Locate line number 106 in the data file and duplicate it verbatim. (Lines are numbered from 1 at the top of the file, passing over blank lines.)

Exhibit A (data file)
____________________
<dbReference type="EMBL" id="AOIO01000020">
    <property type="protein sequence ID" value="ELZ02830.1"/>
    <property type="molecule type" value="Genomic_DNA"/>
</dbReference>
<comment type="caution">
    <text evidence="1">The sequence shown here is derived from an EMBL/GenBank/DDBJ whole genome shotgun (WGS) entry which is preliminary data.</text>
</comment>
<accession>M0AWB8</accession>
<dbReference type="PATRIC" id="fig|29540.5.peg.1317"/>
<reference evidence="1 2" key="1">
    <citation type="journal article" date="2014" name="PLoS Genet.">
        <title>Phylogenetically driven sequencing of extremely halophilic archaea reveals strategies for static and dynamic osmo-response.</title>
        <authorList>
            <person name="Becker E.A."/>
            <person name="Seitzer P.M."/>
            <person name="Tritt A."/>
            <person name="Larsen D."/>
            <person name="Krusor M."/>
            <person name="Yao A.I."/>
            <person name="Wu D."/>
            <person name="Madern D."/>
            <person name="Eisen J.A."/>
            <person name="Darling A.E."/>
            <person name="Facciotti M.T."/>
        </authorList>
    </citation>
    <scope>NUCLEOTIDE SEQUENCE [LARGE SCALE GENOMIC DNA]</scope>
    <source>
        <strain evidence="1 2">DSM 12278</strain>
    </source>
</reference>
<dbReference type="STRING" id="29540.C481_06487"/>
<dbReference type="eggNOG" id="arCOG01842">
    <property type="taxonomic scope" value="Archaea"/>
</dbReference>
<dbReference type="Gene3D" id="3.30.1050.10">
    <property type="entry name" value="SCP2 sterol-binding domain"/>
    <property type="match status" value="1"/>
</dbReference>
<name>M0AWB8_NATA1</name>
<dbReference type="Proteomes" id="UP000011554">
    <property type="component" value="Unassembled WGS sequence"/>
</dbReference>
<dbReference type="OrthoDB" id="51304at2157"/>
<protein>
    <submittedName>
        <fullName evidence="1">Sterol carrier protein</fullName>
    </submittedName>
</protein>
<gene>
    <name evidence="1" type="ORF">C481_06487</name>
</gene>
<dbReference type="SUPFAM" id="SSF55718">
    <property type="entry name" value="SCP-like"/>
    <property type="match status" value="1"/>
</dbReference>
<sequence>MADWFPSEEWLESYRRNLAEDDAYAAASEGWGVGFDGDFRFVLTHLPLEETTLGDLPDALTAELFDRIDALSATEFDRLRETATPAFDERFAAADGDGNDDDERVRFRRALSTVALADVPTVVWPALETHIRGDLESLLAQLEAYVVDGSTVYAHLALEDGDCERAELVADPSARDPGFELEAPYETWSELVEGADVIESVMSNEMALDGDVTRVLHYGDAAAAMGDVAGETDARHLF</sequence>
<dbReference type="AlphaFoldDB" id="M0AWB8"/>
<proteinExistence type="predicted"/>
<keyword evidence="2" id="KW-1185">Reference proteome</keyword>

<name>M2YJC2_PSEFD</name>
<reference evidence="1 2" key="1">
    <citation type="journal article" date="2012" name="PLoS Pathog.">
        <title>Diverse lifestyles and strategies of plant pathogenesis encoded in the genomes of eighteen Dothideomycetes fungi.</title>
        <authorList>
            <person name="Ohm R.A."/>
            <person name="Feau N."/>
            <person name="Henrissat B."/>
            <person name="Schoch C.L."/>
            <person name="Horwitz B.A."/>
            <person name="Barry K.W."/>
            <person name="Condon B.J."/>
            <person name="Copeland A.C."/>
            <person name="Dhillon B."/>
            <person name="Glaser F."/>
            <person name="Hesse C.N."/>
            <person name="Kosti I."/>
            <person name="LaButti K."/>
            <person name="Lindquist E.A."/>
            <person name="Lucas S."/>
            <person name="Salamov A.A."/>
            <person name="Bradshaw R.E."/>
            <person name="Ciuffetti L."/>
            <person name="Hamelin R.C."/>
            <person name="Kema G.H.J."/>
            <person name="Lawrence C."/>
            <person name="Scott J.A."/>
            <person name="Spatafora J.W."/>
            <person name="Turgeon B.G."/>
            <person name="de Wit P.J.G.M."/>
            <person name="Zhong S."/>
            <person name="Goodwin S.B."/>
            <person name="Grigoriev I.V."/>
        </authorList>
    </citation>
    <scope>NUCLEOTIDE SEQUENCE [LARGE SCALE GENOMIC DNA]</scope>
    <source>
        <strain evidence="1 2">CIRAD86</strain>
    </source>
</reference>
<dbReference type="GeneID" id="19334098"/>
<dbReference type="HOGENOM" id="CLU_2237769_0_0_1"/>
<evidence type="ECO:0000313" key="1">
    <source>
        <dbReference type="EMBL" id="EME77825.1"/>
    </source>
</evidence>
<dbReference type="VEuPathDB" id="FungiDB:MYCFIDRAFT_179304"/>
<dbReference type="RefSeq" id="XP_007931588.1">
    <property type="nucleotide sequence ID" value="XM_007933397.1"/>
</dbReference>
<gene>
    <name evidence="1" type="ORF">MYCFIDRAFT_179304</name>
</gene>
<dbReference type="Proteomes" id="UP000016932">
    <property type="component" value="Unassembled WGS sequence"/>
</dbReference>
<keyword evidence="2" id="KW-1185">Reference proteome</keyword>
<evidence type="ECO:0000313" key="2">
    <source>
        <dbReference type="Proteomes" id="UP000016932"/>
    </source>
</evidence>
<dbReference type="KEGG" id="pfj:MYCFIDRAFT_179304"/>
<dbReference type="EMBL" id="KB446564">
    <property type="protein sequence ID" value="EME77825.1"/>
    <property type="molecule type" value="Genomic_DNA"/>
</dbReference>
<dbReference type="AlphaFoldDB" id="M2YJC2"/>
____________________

    </source>